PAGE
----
Hey every, Jimmy with JimsReviewRoom. I’m trying to step up my game in the online PC gaming community. Trying to be as good as Dr. Disrespect, maybe Summit, so I’ve been on the hunt for a better, more competitive advantage. I still have my Cloud Revolvers which are priced at $120, but today, we’re looking at the Revolver S. These are priced at $150, and to justify its price, Hyper X offers an improved noise cancelling microphone, slightly improved design, and a new digital sound processor that you don’t get on the original model. As always, I’ll place my affiliate links in the video description below. Click on those links and they’ll give you the most updated prices in real-time…
So sit back, relax, and hopefully my videos can help you make that purchase decision. Welcome everyone… to JimsReviewRoom.
Going over the physical features first, they’re practically identical to the original, leather band feels supple and soft uptop. The metal wire frame is highly durable, and just like the cheaper model, it’s shockingly performs well for weight distribution considering how heavy these are. Because of Hyper X’s design, it’s actually more comfortable than my $200 Logitech Artemis.
There’s barely any wearing fatigue at the crown of the head, and the clamping force at the jawline is subtle, yet still comfortable. Hyper X makes a return with their signature Memory Foam earpads which felt decent, and because these are over-ear, closed back headsets, my ears do heat up from extended play. No sweating on normal occasions, but at times, if you’re in a warm room, for sure someone with no Air conditioning, you’re going to get ear sweat. “Ugghhh”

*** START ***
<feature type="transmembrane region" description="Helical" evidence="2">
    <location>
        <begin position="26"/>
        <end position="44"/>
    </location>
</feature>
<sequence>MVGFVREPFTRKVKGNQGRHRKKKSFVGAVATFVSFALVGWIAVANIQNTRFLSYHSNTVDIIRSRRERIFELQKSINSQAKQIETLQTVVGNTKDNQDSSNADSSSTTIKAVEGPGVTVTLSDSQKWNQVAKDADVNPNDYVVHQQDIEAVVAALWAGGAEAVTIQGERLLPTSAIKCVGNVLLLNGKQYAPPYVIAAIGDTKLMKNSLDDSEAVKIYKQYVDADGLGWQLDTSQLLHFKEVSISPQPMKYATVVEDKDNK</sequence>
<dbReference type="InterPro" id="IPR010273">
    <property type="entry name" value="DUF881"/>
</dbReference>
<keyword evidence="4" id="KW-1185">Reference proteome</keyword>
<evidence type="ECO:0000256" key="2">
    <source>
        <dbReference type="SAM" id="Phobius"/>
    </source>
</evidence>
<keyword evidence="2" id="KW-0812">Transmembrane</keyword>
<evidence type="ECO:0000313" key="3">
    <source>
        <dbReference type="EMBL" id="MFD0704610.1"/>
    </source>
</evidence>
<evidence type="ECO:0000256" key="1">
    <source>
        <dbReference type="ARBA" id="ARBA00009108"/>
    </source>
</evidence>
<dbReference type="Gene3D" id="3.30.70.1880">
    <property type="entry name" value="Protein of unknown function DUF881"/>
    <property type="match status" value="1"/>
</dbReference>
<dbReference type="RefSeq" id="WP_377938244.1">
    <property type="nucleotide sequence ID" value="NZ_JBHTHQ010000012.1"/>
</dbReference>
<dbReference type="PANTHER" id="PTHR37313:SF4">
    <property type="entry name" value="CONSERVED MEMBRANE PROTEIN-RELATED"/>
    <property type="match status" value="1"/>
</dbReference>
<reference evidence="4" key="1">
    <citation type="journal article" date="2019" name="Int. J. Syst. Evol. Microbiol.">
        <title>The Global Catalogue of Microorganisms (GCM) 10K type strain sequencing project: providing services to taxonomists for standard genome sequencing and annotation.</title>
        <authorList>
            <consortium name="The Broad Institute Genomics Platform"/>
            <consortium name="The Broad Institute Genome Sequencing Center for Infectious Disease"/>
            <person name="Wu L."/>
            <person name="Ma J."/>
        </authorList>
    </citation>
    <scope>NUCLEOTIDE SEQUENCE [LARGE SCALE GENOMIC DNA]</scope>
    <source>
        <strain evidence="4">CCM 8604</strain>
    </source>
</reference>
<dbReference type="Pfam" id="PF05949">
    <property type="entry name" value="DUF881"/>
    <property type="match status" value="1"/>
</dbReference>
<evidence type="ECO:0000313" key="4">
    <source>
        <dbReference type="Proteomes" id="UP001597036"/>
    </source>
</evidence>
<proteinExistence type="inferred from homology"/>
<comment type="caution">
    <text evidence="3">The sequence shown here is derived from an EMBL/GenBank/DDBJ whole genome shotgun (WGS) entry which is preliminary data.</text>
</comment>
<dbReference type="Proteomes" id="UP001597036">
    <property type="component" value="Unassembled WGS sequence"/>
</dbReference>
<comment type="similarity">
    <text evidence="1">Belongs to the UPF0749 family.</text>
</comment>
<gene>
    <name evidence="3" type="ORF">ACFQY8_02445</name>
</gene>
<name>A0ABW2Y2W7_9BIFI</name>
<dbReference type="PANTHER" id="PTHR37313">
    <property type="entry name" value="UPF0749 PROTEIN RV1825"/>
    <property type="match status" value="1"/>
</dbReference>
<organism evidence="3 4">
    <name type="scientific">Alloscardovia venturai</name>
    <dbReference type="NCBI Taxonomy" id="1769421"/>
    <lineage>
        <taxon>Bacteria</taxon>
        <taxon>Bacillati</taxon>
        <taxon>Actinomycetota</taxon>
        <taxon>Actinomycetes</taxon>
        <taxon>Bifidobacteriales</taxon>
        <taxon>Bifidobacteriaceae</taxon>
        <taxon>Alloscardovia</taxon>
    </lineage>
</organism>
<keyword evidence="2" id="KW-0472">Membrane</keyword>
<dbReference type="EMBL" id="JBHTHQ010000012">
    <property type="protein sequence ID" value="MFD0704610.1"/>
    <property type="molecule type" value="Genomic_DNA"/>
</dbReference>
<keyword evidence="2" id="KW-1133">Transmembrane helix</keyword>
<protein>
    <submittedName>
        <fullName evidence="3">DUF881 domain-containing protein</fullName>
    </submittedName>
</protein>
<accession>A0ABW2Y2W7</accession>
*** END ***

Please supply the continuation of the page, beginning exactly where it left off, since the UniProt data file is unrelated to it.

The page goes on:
The wire is fixed on the side in which I was hoping for a detachable version as I mentioned in the Cloud Revolver review. Wire chatter is quite apparent at very low volumes. If you move quite a bit or play mostly campaign games that’s heavily involved in dialogue, the wire chatter might distract you from your experience, but during more intense online games like Overwatch or Battlefield, you’re not going to really notice. Besides wire chatter, the headsets still gives off reverb, but to give credit, it has been improved quite a bit with these rubber mounts up top. With the original Revolver, it gives off this metal vibration reverb when you accidently touch the headset. With these new rubber mounts on the S model, you get less of that tinny metal result. It is there, but honestly, I don’t think it’s a deal breaker at all. Once you’re in the game, it was unnoticable every time.
Next up is the microphone. It is detachable which is nice and standard like most headsets. There’s fair amounts of adjustability, and even with accidental tugs that I’ve tested, it stays put. General movements with the wire rubbing against your shirt will not cause wire chatter to transmit to the microphone. On the other hand, if you’re manually moving the wires with your hands, a very faint rustling noise will be picked up.